Recently we got an official letter from the Canterbury District Health Board, telling us that under no circumstances was my son to become a train driver.
Now, apart from the fact that my son hasn't shown the slightest interest in trains since he outgrew Thomas the Tank Engine, this is patently ridiculous. Anyone with even a passing acquaintance with our family knows that the one who shouldn't be allowed to drive any kind of large vehicle is my daughter. If there's a person who could shrug off a level crossing accident and go straight back to yelling 'shovel on more kittens!', it's my girl. (Trains are of course not powered by burning kittens. Not at all. Ever. But it should be pointed out that technically kittens are a biofuel.) I suspect she has a useful career in front of her, crashing UNIMOGs in world trouble-spots.
On closer examination, the ban on train driving (and piloting airplanes) is due to someone finally noticing that four years ago my son was diagnosed with a mild form of colour-blindness. Not classic red-green colour-blindness (which I can see could cause problems for any train drivers also not able to distinguish 'top light' from 'bottom light'), but a problem distinguishing tints and shades at the blue end of the spectrum. So far as I can tell, this means he should under no circumstances become an interior designer.
Still, it's nice to know the DHB is so interested in protecting the safety of the public from the spiralling threat of colour-blind public transport operators. Except it's not colour-blindness, but 'reduced appreciation of differences in colour'. Put like that, it sounds pretty damn good. I think he also might have 'reduced appreciation of parental input into clean dry clothing and hot food supply'.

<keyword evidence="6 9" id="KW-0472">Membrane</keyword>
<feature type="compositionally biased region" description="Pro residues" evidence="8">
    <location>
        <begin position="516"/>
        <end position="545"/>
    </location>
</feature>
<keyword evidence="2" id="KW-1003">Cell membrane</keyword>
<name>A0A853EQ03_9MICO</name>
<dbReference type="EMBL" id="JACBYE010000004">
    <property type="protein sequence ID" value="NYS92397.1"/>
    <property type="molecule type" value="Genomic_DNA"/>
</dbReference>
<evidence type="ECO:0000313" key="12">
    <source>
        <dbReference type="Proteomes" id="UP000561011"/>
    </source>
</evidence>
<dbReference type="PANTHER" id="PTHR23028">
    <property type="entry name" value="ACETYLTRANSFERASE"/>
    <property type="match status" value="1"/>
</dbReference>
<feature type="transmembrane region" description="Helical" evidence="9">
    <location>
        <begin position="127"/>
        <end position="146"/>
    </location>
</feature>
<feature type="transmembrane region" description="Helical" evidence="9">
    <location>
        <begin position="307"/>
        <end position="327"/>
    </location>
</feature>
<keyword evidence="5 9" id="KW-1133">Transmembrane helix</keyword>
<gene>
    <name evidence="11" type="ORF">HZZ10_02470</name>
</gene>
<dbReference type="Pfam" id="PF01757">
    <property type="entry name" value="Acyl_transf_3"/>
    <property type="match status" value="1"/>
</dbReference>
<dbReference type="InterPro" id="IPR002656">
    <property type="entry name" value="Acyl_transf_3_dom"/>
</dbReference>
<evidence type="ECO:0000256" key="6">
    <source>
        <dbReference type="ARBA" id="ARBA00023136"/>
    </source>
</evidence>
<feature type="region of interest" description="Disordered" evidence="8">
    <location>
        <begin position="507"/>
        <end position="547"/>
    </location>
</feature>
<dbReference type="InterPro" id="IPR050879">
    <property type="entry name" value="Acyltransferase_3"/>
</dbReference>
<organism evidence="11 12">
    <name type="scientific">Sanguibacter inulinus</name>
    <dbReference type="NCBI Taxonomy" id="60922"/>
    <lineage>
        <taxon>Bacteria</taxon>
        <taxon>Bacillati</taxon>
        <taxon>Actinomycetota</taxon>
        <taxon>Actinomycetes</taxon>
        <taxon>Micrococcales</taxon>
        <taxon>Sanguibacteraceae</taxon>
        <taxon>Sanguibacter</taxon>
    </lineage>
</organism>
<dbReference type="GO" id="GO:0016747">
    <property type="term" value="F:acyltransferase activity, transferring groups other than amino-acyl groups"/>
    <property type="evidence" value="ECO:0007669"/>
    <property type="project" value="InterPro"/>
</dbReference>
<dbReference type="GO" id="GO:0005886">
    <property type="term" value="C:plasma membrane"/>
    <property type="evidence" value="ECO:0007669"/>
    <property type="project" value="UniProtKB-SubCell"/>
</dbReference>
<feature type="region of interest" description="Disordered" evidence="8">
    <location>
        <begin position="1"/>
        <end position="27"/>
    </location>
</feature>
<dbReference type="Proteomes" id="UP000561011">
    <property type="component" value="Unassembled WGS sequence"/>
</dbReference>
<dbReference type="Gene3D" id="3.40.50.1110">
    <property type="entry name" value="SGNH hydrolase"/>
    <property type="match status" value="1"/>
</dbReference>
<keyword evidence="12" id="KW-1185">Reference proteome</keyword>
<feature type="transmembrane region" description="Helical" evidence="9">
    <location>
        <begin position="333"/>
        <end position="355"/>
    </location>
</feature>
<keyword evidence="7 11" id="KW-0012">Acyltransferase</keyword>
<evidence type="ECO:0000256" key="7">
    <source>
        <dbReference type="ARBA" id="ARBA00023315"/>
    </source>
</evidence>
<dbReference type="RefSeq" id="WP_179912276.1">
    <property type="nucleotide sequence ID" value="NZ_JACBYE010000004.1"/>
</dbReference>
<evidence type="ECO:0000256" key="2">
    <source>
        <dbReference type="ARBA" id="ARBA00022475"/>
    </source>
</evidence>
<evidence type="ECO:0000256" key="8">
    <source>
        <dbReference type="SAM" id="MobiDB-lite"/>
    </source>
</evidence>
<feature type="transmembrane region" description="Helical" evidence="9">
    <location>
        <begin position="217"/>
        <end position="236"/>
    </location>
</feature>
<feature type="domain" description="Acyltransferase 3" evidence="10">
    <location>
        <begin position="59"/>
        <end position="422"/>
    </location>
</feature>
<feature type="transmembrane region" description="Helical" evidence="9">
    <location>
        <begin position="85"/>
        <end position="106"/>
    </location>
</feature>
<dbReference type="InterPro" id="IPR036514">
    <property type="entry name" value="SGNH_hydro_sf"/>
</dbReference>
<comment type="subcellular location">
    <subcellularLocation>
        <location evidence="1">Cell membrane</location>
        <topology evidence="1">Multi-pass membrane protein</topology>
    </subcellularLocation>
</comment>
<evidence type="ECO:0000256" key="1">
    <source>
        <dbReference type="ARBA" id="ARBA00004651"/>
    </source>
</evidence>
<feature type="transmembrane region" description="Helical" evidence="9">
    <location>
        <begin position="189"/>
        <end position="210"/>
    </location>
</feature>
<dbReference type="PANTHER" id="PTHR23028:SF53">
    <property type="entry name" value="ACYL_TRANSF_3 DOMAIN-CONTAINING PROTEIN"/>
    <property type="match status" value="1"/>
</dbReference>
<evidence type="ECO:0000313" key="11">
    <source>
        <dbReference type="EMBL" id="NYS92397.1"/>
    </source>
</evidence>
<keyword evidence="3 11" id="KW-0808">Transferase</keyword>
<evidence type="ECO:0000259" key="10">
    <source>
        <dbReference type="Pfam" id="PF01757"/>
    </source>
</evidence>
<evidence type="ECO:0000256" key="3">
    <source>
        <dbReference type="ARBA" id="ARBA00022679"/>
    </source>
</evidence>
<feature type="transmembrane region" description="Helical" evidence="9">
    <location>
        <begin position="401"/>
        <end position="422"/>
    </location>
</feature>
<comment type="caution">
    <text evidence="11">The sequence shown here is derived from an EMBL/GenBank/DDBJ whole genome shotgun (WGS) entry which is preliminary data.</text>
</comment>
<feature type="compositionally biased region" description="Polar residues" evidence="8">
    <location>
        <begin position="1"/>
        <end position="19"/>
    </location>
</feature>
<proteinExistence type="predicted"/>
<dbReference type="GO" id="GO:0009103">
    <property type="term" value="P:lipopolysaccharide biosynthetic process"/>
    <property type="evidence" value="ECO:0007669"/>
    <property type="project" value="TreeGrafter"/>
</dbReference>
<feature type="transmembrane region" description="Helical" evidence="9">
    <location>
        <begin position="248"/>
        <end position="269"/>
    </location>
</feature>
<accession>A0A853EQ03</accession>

From a personal point of view, fortunately our son has no interest in any of the non-colour-blind professions. No, he wants to be a writer, so really our only problem will be feeding and clothing an unemployed forty year old. Though if my high school was anything to go by, he could have a profitable career failing to read numbers in front of science classes.
Colour-blindness is not the only under-appreciated disability. Lately I've been made acutely aware of my own. I'm part of a sizeable minority who go through life, our handicap largely invisible, struggling with a world constructed to our disadvantage by a majority so secure in their dominance they can't even see it. I'm left-handed.
Apart from school turning my hand blue, it's never really bothered me. But recently, my partner got sick of watching me struggle and ordered me a left-handed can opener.
I think he was a bit surprised to come home and have it narrowly miss his head, wrapped in brightly-coloured invective. Once the swearing consolidated, he grasped the source of my fury. I have to admit, it might have been somewhat illogical.
"Why didn't someone tell me it's supposed to be this easy? I've been opening tins for twenty years! All that wasted time! I could have finished It's Cold Eh, Let's Socialise the Health System: the Correlation Between Climate and Politics. You bastard!"
Now I see this discrimination everywhere I go. Why should a useable pair of scissors cost me $180? My butcher father losing the tip of his thumb in a bone-saw was probably because of the dextriarchal arrangement of most tools, and not due to his alcoholism at all.
In the midst of all these oppressive lift buttons, pens, folders, scissors and fracking can openers, it's not all misery. Turns out being a lefty may make you more likely to be richer, more intelligent, better-educated, more creative, and gayer - the so-called Freddy Mercury Effect. At least, that's according to 'some studies'. And the other day I was looking at a photo of Barack Obama signing books and it leapt out at me. The Senator from Illinois is a south-paw. This is something he shares with Bill Clinton, Al Gore, John McCain and George Bush snr. As privileged as their lives might seem, all of those men know what it's like to be oppressed by a simple can of beans. Who knows how many times those men wept silent tears over their inability to find a left-handed cigar clipper or data projector?
At least my mother never received a letter from her DHB telling her I should be advised away from the manual-dexterity professions. And the next time I'm struggling with a tyrannically right-handed box of fireworks, at least I know my son will still be trying to work out which is the blue touch-paper.